Content and advertising have enjoyed a longstanding, symbiotic, codependent relationship — although not necessarily in the unhealthy sense of the word. Content publishers need advertisers to pay the bills while advertisers simultaneously need content to create traffic they hope to draw to their goods and services.
However, most publishers are making one major mistake by not using their most valuable asset — their content — to its fullest potential. In most instances, a publisher’s valuable content is quickly archived and left behind as it moves off the front page. As a result, both advertisers and publishers are losing out on potential traffic and incremental revenue.
Think of it this way: Every time a library adds new books to its collection, the old books aren’t thrown away or forgotten. It’s the volume of books within a library’s collection that help the library maintain the repeat traffic in and out of its doors, not just the newest titles added to its collection this week. Sure, maybe the new books get prominent placement at the front desk as “recent additions,” but it’s the vast nature of a library’s holdings that makes people come back.
Online publishing, however, is very different. The focus is primarily on the latest and greatest. Features are continually added to satisfy the gnat-like attention span of most readers; however, as these new features have been added, old content has been left behind, or pushed into the archives, the equivalent of the library’s basement.
In addition, publishers must continuously refresh content to remain competitive. However, with new content coming online so quickly, the old content is retired way too soon and, as a result, content that is still valuable to readers — and thus advertisers — is never to be seen again.
Extending the Content Life Cycle
That said, most content remains useful to readers long after it’s written. If you think about the library example, people still check out the works of Shakespeare centuries after they were first published. Benjamin Franklin’s autobiography is no less true today than it was when it was written in 1791. Clearly, these are extreme examples — not all content has a shelf life that is centuries long — but most of it certainly lasts beyond just a few days.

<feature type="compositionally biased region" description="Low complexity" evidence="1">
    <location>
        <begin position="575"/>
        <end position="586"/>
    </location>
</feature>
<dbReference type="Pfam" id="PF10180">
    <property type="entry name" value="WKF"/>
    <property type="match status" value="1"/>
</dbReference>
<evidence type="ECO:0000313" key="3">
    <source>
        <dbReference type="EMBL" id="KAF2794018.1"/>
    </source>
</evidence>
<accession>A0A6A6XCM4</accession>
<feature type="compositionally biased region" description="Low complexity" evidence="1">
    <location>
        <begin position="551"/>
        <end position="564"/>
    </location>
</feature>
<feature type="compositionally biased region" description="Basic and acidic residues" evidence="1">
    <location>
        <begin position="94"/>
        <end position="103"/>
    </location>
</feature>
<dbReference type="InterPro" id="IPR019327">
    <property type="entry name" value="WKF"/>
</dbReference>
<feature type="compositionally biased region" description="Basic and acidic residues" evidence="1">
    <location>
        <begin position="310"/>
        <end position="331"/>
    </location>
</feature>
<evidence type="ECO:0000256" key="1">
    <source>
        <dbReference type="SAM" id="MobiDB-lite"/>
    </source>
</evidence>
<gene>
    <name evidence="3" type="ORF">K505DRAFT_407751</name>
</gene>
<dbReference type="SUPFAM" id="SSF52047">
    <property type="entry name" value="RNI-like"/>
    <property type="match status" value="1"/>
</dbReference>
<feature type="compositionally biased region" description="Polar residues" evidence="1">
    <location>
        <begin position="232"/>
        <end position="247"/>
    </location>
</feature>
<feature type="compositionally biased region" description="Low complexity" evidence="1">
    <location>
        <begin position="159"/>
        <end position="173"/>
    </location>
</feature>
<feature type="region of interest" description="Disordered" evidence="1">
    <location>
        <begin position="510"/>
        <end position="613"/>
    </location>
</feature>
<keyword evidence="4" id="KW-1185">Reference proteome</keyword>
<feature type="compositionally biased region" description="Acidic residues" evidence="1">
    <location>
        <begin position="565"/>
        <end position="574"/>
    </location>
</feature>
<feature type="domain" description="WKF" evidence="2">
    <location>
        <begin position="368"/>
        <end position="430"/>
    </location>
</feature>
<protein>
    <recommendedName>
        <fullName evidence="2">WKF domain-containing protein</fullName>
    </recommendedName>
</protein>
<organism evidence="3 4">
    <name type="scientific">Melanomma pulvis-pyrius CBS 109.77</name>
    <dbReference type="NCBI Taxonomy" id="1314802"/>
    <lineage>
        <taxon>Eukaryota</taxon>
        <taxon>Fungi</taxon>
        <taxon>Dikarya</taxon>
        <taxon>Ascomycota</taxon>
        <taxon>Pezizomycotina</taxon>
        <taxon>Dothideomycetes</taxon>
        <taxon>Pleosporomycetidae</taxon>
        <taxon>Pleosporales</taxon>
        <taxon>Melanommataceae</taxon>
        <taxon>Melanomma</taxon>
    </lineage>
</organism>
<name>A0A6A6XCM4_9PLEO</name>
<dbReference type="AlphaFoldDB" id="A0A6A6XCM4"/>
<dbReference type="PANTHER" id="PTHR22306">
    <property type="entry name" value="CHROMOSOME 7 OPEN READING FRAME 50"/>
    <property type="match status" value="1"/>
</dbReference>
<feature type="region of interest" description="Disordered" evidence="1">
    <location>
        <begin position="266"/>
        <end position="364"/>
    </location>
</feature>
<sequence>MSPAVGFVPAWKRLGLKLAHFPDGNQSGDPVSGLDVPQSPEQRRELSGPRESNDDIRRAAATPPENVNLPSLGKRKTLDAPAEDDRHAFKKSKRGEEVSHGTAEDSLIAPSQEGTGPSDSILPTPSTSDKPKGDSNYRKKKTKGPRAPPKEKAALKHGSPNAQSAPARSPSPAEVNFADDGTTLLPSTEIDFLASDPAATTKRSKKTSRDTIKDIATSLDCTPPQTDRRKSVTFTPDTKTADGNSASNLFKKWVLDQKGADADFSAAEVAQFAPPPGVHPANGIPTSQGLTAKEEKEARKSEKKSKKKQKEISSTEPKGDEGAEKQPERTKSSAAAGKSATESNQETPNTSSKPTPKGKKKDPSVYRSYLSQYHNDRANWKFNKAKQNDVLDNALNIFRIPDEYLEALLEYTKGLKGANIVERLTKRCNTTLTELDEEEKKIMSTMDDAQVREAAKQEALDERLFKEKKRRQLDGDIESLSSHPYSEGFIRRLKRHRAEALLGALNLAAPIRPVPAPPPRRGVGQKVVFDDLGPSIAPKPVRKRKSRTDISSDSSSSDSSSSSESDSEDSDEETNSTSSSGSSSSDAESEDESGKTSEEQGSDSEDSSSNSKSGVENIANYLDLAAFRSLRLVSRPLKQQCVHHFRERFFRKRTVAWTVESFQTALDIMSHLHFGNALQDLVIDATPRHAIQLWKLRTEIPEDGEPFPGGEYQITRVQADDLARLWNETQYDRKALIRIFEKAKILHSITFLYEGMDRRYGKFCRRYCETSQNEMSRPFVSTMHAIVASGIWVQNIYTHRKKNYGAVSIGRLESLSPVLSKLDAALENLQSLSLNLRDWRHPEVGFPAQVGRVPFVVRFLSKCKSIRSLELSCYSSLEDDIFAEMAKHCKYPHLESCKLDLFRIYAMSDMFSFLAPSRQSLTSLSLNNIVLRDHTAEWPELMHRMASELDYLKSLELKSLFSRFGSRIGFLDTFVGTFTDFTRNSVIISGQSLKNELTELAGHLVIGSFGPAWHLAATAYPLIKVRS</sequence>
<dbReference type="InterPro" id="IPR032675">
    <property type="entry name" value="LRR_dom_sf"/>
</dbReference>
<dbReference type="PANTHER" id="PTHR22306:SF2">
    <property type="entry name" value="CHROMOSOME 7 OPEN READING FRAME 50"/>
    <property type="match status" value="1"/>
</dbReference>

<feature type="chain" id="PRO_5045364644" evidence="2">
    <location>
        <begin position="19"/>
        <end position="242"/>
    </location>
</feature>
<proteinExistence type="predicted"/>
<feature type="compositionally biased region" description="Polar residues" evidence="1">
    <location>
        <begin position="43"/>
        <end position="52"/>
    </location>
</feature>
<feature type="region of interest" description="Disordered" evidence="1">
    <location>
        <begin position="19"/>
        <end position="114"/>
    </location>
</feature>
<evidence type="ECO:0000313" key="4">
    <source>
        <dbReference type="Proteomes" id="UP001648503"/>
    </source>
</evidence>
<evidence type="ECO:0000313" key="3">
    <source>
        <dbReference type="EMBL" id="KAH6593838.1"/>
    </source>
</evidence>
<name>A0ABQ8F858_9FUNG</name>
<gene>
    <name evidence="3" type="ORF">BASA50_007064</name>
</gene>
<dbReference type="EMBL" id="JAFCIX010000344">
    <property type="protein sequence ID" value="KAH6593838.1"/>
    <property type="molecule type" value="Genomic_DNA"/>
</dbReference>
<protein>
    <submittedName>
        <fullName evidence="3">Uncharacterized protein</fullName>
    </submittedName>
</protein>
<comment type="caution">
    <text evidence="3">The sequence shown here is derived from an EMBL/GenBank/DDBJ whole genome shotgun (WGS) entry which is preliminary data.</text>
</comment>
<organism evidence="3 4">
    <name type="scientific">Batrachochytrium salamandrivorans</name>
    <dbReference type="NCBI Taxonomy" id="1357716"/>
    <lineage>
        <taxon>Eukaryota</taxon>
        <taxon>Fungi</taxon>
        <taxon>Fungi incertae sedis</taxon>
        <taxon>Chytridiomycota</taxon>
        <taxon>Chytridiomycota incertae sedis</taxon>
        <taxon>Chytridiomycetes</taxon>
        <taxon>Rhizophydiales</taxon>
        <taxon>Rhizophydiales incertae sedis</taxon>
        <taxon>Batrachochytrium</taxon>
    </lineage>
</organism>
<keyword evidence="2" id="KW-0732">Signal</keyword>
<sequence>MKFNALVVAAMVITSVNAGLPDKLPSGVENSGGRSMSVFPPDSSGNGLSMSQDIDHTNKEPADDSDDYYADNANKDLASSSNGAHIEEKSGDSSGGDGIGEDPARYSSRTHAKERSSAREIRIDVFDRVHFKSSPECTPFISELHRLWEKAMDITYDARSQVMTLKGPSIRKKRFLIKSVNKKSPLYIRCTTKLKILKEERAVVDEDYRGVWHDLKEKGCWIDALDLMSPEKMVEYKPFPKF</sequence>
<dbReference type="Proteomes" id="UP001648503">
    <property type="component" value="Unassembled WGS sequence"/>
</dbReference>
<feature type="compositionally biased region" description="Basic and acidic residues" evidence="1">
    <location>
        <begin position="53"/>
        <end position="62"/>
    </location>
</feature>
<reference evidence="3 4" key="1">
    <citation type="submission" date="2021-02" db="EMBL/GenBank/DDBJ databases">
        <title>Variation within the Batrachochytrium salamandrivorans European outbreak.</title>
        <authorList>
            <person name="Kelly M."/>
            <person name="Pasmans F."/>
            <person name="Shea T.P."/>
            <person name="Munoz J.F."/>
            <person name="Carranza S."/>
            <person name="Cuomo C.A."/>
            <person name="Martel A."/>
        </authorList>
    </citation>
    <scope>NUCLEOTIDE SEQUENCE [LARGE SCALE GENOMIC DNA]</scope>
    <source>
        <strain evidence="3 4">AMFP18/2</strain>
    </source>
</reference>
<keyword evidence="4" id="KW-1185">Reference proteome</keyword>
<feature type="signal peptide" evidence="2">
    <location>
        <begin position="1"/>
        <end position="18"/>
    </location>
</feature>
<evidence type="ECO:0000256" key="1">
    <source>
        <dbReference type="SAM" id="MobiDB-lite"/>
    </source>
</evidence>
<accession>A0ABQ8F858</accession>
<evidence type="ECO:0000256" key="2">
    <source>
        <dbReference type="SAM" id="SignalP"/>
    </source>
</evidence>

Publishers are doing their best to extend the life cycle of their content by adding search functions and reorganizing their sites to provide the ability for users to “drill down” and find a broader array of information on germane topics. This has worked to some extent, but it’s still not exposing otherwise valuable content to the readers it deserves.
One way to extend the content life cycle is by distributing it — and not just through a publishing group that has more than one site — by using a content or advertising network that works across publishers and can reach people at a local level.
Online advertising networks have been structured like this for a while, and it’s time for content publishers to catch up. In fact, they can do better than just catching up by joining forces to create one network that contains ads and relevant content. Structuring this network in the form of a directory creates a resource for users and acts as a filtering engine that allows them to self-select the topics they’re seeking.
For example, someone visiting the Web page of their local radio station might enter the network looking for a local electronics store to buy security software for a laptop. After making his selection, he’ll be served with local merchants that sell security software as well as relevant articles — many of which may be a few months old — from leading technology publications on the difference between antivirus software and firewall software. While they are served up alongside advertising, articles like this are clearly delineated as actual content.
Taking a Step Back
The article may no longer be front and center on its publisher’s page, but since the basic principles of the technology remains the same, it’s still useful for a consumer. By making this valuable content easily accessible for consumers, and combining it with contextual advertisements, everyone wins. Publishers continue to drive traffic to their older content, advertisers continue to reach consumers that are actively searching for their products, and consumers are empowered with easy to find information at their fingertips.
Making content easier to find maintains its usefulness. Matching the right ads with the right content — not simply the most recent content — provides incremental revenue opportunities for both publishers and advertisers.
Maintaining strong traffic will always be the key to making the relationship between content and advertising work, and traditionally that’s all anyone has cared about. However, if you take a step back, advertisers should pay just as much attention to how content is used. After all, the content is what drives traffic.
Jean-Eric Penicaud is COO of DirectoryM, an advertising network that specializes in helping businesses find local customers through targeted online advertising.